- the alimentary canal, especially between the pylorus and the anus, or some portion of it.Compare foregut, midgut, hindgut.
- the bowels or entrails.
- Informal.courage and fortitude; nerve; determination; stamina: Climbing that cliff takes a lot of guts.
- the inner working parts of a machine or device: The mechanic had the guts of the refrigerator laid out on the kitchen floor.
- the belly; stomach; abdomen.
- the substance forming the case of the intestine; intestinal tissue or fiber: sheep's gut.
- a preparation of the intestines of an animal, used for various purposes, as for violin strings, tennis rackets, or fishing lines.
- the silken substance taken from a silkworm killed when about to spin its cocoon, used in making snells for fishhooks.
- a narrow passage, as a channel of water or a defile between hills.
- Slang. a gut course.
- to take out the guts or entrails of; disembowel.
- to destroy the interior of: Fire gutted the building.
- to plunder (a house, city, etc.) of contents: Invaders gutted the village.
- to remove the vital or essential parts from: The prisoner's letters were gutted by heavy censorship.
- basic or essential: to discuss the gut issues.
- based on instincts or emotions: a gut reaction; gut decisions.
- spill one's guts, Slang. to tell all; lay oneself bare: the famous star spills his guts in his autobiography.
Origin of gut
SynonymsSee more synonyms on Thesaurus.com
Examples from the Web for gutting
In the elevator, employees quietly chattered about the gutting of their paper.Inside the Purge at The Newark Star Ledger, The Paper That Makes Chris Christie Squirm
April 4, 2014
In June of last year, the most partisan court in the country, the Supreme Court, weighed in, gutting the Voting Rights Act.A Bipartisan Path to Fixing America’s Broken Elections
January 24, 2014
Actor Cory Monteith's tragic death at age 31 is a gutting loss for countless reasons.Can ‘Glee’ Survive Without Cory Monteith?
July 15, 2013
To meet their budget targets, European allies are gutting already eviscerated military budgets.America's European Allies Drop the Ball
May 2, 2013
To his credit, Rinella seems to realize that gory accounts of gutting and killing animals may be of limited interest.Hunting, Climate Change and the Future of Food
October 8, 2012
He approached a woman who was gutting fish, and asked her to prepare one for him.The Romance of Names
Gutting a long straw, I extended the point towards the tail, and then traced a line across the leg to the belly.My Kalulu, Prince, King and Slave
Henry M. Stanley
The great fire at the docks, after gutting several warehouses, was finally subdued.Life in the Red Brigade
All the processes of gutting, curing, and kippering go on in grand style.Literary Tours in The Highlands and Islands of Scotland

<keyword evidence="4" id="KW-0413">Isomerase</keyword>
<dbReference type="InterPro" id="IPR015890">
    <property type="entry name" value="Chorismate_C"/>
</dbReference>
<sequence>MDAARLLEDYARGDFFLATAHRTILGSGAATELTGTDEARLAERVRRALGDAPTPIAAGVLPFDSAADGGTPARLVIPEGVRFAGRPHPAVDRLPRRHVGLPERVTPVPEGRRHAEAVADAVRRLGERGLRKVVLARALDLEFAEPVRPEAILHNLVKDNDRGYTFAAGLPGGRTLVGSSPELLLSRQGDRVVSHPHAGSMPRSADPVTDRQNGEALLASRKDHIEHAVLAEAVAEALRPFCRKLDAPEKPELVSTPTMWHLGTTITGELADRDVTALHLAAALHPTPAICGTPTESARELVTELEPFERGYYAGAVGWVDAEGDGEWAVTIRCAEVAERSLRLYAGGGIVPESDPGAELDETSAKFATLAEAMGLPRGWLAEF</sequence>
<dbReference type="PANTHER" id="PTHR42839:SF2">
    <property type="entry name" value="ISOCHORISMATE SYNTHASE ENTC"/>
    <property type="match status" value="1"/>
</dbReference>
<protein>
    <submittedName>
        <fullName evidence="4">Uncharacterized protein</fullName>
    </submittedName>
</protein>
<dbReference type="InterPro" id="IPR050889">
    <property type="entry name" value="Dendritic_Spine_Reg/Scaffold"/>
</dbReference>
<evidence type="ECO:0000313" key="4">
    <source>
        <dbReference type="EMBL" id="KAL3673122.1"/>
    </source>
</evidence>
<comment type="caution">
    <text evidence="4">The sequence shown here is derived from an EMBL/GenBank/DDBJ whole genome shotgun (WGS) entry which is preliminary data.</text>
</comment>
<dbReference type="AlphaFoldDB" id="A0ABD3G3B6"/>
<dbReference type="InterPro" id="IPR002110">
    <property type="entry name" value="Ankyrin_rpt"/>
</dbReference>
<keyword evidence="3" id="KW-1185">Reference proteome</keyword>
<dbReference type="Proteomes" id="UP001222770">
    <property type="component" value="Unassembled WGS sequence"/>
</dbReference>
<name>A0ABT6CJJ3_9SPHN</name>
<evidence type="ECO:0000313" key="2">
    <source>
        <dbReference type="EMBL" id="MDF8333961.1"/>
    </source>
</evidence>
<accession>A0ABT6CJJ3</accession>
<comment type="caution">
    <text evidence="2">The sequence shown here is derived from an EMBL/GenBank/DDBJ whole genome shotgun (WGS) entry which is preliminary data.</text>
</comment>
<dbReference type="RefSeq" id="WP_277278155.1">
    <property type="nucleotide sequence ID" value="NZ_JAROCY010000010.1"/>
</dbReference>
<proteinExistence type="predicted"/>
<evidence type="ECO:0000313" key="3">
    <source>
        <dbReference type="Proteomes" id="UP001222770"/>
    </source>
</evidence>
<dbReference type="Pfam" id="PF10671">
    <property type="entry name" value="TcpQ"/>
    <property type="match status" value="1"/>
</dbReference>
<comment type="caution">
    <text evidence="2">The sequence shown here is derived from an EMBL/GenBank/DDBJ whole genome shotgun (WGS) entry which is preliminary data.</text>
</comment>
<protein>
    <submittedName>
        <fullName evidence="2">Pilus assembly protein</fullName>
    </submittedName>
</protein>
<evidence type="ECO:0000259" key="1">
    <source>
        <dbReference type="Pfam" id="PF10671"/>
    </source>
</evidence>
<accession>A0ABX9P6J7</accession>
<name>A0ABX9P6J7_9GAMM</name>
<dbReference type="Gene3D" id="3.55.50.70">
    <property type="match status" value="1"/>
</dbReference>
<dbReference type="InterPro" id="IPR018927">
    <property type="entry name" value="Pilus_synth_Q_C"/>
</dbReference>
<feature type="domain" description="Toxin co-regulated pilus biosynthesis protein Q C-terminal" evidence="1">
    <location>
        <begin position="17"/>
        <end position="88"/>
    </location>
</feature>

Daniel Turner Holmes
Then came the sense of the terrific blow caving in his ribs, gutting its way throughout his inside.Mountain
- grand unified theory
- the lower part of the alimentary canal; intestine
- the entire alimentary canalRelated adjective: visceral
- (often plural) the bowels or entrails, esp of an animal
- slang the belly; paunch
- See catgut
- a silky fibrous substance extracted from silkworms, used in the manufacture of fishing tackle
- a narrow channel or passage
- (plural) informal courage, willpower, or daring; forcefulness
- (plural) informal the essential partthe guts of a problem
- bust a gut informal to make an intense effort
- have someone's guts for garters informal to be extremely angry with someone
- hate a person's guts informal to dislike a person very strongly
- sweat one's guts out or work one's guts out informal to work very hard
- to remove the entrails from (fish, etc)
- (esp of fire) to destroy the inside of (a building)
- to plunder; despoilthe raiders gutted the city
- to take out the central points of (an article), esp in summary form
- informal arising from or characterized by what is basic, essential, or naturala gut problem; a gut reaction
Word Origin and History for gutting
Old English guttas (plural) "bowels, entrails," related to geotan "to pour," from PIE *gheu- "pour" (see found (v.2)). Related to Middle Dutch gote, Dutch goot, German Gosse "gutter, drain," Middle English gote "channel, stream." Meaning "abdomen, belly" is from c.1400. Meaning "easy college course" is student slang from 1916, probably from obsolete slang sense of "feast" (the connecting notion is "something that one can eat up"). Sense of "inside contents of anything" (usually plural) is from 1570s. To hate (someone's) guts is first attested 1918. The notion of the intestines as a seat of emotions is ancient (cf. bowel) and probably explains expressions such as gut reaction (1963), gut feeling (by 1970), and cf. guts. Gut check attested by 1976.
"to remove the guts of" (fish, etc.), late 14c., from gut (n.); figurative use by 1680s. Related: Gutted; gutting.
- The alimentary canal or a portion thereof, especially the intestine or stomach.
- The embryonic digestive tube, consisting of the foregut, the midgut, and the hindgut.
- guts The bowels; entrails; viscera.
- A thin, tough cord made from the intestines of animals, usually sheep, used as suture material in surgery.
- The intestine of a vertebrate animal.
- The alimentary canal of an invertebrate animal.
- The tube in a vertebrate embryo that later develops into the alimentary canal, lungs, and liver.
- Abbreviation of grand unified theory See unified field theory.